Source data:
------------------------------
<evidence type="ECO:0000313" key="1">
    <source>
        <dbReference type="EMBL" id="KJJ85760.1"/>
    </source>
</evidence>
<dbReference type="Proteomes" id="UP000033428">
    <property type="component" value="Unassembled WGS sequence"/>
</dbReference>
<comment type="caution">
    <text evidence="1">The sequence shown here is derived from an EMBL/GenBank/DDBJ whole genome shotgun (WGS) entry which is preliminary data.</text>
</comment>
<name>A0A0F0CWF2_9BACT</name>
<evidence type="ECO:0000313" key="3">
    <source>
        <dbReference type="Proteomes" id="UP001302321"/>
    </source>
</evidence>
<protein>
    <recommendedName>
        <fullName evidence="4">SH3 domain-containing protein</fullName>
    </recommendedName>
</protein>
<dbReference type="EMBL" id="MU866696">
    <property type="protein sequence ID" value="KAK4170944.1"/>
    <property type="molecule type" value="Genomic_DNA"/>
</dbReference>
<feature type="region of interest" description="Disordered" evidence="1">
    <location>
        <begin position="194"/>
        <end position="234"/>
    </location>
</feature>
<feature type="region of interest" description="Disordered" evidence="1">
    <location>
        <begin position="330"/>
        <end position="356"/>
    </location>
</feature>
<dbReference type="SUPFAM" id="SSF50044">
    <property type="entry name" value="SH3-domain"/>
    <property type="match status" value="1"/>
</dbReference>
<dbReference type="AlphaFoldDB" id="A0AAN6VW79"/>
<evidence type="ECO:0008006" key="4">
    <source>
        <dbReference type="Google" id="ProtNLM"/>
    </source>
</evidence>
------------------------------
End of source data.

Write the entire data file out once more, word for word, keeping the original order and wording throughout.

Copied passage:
<evidence type="ECO:0000313" key="1">
    <source>
        <dbReference type="EMBL" id="KJJ85760.1"/>
    </source>
</evidence>
<dbReference type="Proteomes" id="UP000033428">
    <property type="component" value="Unassembled WGS sequence"/>
</dbReference>
<comment type="caution">
    <text evidence="1">The sequence shown here is derived from an EMBL/GenBank/DDBJ whole genome shotgun (WGS) entry which is preliminary data.</text>
</comment>
<name>A0A0F0CWF2_9BACT</name>
<evidence type="ECO:0000313" key="3">
    <source>
        <dbReference type="Proteomes" id="UP001302321"/>
    </source>
</evidence>
<protein>
    <recommendedName>
        <fullName evidence="4">SH3 domain-containing protein</fullName>
    </recommendedName>
</protein>
<dbReference type="EMBL" id="MU866696">
    <property type="protein sequence ID" value="KAK4170944.1"/>
    <property type="molecule type" value="Genomic_DNA"/>
</dbReference>
<feature type="region of interest" description="Disordered" evidence="1">
    <location>
        <begin position="194"/>
        <end position="234"/>
    </location>
</feature>
<feature type="region of interest" description="Disordered" evidence="1">
    <location>
        <begin position="330"/>
        <end position="356"/>
    </location>
</feature>
<dbReference type="SUPFAM" id="SSF50044">
    <property type="entry name" value="SH3-domain"/>
    <property type="match status" value="1"/>
</dbReference>
<dbReference type="AlphaFoldDB" id="A0AAN6VW79"/>
<evidence type="ECO:0008006" key="4">
    <source>
        <dbReference type="Google" id="ProtNLM"/>
    </source>
</evidence>